How Biden’s Plan To End Coronavirus Is Impacting the Economy (So Far)
Candidate Joe Biden ran for president with a vow to return the American economy — beaten down by COVID-19 — to prosperity. And just days before he took office as the nation’s 46th president on Jan. 20, Biden introduced his American Rescue Plan, designed to provide emergency relief to fight the virus and rebuild the economy, which has shed 10 million jobs.
And while only part of his plan has been implemented so far, there are positive signs that the push to end the coronavirus is bolstering the economy, but a long road lies ahead.
The World Health Organization designated COVID-19 as a pandemic on March 11, 2020, and with no vaccine to stem the spread, more than 525,000 Americans have died from the virus. Under the Trump administration, scientists went to work on the vaccine, and so far, vaccines from three manufacturers have proved effective and been approved for use.
Biden pledged to vaccinate 1 million Americans a day for the first 100 days in office, knowing that vaccinations were the key to slowing the spread of COVID-19. So far, he has surpassed his promise, with the U.S. exceeding 2.2 million doses administered per day as new cases have been dropping. Biden said on March 6 that the country will have acquired enough doses to vaccinate every American adult by mid-May.
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“We project that the rate of vaccination will have a significant effect on economic activity in 2021, especially in the late spring and summer,” said a March 1 Penn Wharton budget model entitled “Epidemiological and Economic Effects of the COVID-19 Vaccine in 2021.” The report used an estimate of 1.5 million vaccinations per day and projected the economic recovery would result in 152 million people being employed in July and growth in the gross domestic product (GDP) of about 5% in the third quarter.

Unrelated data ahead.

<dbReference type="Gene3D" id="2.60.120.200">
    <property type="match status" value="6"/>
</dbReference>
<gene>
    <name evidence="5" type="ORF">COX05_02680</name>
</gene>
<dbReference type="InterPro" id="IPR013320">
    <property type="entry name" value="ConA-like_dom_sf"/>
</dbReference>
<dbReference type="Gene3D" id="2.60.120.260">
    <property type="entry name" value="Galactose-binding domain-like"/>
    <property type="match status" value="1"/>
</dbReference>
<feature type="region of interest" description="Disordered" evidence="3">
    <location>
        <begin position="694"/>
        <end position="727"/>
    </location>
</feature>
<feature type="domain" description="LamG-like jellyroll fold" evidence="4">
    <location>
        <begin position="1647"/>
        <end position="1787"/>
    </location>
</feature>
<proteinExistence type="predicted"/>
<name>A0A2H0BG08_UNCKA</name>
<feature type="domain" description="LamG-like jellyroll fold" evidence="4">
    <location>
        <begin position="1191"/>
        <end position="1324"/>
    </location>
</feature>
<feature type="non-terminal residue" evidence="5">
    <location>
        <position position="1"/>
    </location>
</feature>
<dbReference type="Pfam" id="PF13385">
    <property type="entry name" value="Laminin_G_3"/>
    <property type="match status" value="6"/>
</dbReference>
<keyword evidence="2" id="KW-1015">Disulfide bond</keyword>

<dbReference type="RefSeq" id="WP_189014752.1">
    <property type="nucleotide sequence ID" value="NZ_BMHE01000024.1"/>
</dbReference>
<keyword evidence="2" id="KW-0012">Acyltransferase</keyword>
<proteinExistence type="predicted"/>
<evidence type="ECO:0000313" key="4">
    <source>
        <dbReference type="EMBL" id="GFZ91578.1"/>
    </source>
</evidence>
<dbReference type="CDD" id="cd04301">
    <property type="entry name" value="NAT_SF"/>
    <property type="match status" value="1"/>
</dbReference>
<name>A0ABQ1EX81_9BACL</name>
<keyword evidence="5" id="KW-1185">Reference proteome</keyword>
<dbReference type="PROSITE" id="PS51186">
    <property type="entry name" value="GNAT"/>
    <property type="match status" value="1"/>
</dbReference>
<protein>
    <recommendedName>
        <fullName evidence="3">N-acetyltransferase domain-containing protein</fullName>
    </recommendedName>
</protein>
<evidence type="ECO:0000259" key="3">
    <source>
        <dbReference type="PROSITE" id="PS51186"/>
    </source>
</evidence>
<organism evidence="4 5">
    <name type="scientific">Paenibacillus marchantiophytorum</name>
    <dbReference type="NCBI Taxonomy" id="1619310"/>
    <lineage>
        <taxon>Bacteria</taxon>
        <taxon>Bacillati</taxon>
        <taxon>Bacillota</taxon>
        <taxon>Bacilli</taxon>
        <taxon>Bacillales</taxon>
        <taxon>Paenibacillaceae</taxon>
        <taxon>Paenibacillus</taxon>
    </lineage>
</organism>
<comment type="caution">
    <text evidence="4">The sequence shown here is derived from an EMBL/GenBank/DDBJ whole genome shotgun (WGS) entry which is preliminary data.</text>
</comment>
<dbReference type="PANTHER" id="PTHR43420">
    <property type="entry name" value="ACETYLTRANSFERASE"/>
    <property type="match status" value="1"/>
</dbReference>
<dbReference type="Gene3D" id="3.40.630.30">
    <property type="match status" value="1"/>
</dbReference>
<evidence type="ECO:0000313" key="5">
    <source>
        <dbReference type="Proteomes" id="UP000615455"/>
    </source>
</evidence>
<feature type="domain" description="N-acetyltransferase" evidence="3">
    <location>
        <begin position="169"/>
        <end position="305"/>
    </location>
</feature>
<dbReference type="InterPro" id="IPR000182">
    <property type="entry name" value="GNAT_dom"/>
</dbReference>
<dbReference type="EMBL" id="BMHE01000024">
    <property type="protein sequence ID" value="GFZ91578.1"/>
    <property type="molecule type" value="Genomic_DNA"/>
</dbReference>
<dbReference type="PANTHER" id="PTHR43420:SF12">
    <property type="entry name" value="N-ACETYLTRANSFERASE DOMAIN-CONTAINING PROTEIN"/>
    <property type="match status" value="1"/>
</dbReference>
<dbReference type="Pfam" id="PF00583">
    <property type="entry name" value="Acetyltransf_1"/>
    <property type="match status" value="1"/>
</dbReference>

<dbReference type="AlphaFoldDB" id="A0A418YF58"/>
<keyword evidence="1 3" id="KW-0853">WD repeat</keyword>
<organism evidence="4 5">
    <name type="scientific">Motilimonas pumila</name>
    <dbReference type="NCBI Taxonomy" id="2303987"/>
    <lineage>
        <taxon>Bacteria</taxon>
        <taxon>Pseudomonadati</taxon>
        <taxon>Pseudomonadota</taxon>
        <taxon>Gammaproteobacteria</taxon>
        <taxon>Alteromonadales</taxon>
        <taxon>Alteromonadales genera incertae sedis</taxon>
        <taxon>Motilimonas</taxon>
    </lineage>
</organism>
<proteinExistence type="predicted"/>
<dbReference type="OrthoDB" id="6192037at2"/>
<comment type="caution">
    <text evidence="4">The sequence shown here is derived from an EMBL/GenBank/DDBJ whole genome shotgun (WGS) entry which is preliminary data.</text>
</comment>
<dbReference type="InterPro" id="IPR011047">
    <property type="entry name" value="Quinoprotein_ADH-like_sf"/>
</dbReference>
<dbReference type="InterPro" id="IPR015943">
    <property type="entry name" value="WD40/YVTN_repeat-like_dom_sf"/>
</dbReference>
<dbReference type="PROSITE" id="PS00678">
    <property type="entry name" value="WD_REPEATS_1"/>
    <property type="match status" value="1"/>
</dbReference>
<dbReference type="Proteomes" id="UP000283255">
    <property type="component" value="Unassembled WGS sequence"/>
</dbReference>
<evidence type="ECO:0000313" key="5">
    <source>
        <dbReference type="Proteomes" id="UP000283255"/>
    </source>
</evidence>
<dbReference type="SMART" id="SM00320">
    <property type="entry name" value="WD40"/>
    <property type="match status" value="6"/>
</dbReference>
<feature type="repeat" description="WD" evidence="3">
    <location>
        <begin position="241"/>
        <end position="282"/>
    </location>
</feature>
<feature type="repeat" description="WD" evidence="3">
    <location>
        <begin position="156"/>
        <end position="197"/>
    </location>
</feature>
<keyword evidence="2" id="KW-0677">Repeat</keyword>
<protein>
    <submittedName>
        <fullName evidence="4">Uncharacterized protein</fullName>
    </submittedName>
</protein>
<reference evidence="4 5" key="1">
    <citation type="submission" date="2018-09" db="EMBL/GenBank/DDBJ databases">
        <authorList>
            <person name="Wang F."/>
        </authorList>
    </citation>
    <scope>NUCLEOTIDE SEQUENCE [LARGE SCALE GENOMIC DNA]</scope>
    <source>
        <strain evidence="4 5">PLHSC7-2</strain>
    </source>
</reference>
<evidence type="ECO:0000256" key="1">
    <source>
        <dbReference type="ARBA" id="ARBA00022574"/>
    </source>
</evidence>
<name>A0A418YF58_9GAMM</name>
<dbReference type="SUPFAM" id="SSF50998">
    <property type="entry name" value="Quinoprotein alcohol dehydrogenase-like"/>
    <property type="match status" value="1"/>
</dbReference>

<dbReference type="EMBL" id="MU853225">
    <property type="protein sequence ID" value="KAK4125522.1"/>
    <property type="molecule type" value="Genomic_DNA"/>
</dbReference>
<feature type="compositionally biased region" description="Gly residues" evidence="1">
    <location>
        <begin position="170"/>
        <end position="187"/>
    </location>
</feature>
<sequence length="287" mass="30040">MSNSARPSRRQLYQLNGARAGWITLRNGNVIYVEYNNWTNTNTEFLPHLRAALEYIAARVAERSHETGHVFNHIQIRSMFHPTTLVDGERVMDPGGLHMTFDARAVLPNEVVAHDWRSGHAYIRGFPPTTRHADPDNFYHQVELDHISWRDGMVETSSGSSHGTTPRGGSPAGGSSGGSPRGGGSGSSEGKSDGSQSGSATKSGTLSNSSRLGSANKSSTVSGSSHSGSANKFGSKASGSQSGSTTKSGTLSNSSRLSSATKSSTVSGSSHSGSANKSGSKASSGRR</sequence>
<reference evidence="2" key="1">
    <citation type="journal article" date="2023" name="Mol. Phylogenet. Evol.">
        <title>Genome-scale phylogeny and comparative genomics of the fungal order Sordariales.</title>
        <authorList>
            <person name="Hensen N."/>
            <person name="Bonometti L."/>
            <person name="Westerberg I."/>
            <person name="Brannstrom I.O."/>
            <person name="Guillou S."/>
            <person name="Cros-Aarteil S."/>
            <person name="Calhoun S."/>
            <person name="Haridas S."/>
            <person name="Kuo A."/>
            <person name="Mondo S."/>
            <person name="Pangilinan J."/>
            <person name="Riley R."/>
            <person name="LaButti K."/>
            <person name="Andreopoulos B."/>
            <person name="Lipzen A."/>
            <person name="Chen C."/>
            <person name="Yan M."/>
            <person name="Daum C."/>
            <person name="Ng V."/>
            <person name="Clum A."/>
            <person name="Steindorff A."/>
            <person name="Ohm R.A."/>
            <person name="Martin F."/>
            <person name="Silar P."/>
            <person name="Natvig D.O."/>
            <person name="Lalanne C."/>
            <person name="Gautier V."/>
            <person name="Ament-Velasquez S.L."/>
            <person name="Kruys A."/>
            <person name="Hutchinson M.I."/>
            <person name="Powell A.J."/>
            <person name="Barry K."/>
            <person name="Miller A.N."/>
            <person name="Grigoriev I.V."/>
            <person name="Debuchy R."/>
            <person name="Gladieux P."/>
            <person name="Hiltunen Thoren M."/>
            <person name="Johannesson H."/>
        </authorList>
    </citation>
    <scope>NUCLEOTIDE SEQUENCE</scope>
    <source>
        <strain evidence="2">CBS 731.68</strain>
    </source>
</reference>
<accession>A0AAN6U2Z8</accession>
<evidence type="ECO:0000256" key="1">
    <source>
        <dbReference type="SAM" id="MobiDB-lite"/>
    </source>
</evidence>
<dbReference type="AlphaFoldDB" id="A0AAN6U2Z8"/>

But there will be even better signs ahead for the economy if the number of vaccines administered picks up.
“Increasing the pace of vaccinations to 3 million would sharply accelerate the rate of recovery, boosting employment by 2 million in July and raising GDP growth by a percentage point in third quarter,” the report said.
The other central peg of the American Rescue Plan is the next phase of economic stimulus. The House is scheduled to vote on the $1.9 million plan this week, with passage anticipated, and Biden is expected to sign it into law soon. Business leaders say the passage is crucial to the economy.
The plan gives $1,400 checks to single tax filers earning less than $75,000 and joint filers less than $150,000, plus $1,400 per child, and also provides child tax benefits, continued unemployment payments and other programs.
Chief executive officers of about 150 New York-based companies urged Congress to pass the bill, stating in a letter it was essential for economic renewal.
“More than a year after the first coronavirus case was reported in the United States, our nation is still struggling to combat the spread and reverse its economic fallout,” the letter read. “Previous federal relief measures have been essential, but more must be done to put the country on a trajectory for a strong, durable recovery.”
The Next Step
While 10 million people are unemployed and an additional 4.3 million Americans have left the labor force and aren’t counted in the unemployment totals, Biden has an ambitious plan to create jobs — but relief for the economy will be long term.
Biden is talking in broad terms about a multitrillion-dollar package to improve America’s aging infrastructure, which he has said will create jobs and allow the U.S. to compete with more modernized nations, such as China. It’s unclear how the bill would be paid for, whether taxes would be raised or if Biden will be able to muster any bipartisan support.
Members of the Biden administration and the nation’s governors have said an infrastructure bill is necessary for everything from fixing highways to allow for greater transportation of goods and services to rural America, to investing in electric buses that would give people easier access to business districts and decrease emissions.
“You can’t emphasize workforce development without infrastructure,” Missouri Gov. Mike Parson told the National Governors Association. “They go hand in hand, and we must continue to invest in both in order to succeed.”
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